Various animal youngsters share what’s special about their mommies.
Hodgman’s prose describes each mother’s virtue in phrases that mix sentiment with simple descriptions. “My mommy is the most beautiful mommy in the world. / My mommy tucks me in at night.” The soft watercolor cartoons inconsistently place the critters in human or animal settings, but all of the characters wear clothes or accessories of some sort. Most of the scenes are sentimentally warm, as when the mama duck floats by while her duckling braves the water. Others don’t work quite so well, like a difficult-to-read image of an overly made-up ostrich mom and child gazing at each other in a bathroom mirror. The companion title, That’s My Daddy!, follows the same format with animal fathers, but Logan’s illustrations seem to indulge in a little more humor here. The daddy giraffe sports a necktie, and the woodpecker papa uses his beak to hammer in a nail. In both books, the gender roles are quite traditional. The moms teach cooking and wear aprons, and the dads use tools and go camping.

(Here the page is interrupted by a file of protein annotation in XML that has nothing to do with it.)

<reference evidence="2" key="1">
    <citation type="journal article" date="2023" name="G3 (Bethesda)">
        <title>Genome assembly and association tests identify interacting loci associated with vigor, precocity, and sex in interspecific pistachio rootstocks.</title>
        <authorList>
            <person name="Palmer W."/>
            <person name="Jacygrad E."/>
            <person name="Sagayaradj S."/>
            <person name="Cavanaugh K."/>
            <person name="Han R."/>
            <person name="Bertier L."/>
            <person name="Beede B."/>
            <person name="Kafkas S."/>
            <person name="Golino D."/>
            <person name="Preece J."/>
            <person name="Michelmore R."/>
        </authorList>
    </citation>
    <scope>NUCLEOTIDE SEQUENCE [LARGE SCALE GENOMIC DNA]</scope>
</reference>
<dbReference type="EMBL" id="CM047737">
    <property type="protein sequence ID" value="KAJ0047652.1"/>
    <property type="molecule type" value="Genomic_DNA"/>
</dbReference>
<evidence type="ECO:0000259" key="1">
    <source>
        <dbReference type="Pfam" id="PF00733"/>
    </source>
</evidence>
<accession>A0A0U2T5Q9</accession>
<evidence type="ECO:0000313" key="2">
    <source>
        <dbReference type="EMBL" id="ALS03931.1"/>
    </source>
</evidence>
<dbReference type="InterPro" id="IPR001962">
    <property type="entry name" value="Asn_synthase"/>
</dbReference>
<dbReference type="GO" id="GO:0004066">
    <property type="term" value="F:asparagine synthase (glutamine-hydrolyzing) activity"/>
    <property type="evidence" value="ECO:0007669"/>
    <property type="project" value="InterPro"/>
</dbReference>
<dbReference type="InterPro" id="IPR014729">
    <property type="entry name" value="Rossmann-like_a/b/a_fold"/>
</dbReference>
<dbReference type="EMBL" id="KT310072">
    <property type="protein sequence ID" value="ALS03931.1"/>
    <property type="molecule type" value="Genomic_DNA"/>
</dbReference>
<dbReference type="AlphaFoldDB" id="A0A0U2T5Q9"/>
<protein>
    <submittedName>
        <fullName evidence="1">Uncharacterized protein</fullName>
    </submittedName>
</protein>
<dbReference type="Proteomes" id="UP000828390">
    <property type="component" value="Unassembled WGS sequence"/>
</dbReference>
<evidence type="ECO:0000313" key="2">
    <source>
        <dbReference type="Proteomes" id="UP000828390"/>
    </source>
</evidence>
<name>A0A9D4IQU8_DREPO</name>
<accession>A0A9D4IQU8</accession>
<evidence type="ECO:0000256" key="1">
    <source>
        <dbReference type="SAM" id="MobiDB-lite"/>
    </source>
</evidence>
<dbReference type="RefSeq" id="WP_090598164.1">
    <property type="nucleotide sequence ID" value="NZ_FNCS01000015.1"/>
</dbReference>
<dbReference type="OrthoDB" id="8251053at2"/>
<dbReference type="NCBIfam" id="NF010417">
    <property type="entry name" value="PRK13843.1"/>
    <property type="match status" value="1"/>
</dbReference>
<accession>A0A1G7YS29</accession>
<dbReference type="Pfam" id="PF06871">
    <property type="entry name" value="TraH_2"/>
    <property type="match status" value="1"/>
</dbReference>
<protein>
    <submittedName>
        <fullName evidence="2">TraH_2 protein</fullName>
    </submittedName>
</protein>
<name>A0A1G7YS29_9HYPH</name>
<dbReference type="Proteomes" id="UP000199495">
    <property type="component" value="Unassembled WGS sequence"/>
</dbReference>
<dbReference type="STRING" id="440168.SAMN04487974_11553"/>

While others have done the trope better, both titles are passable parent-child love stories. (Board book. 1-3)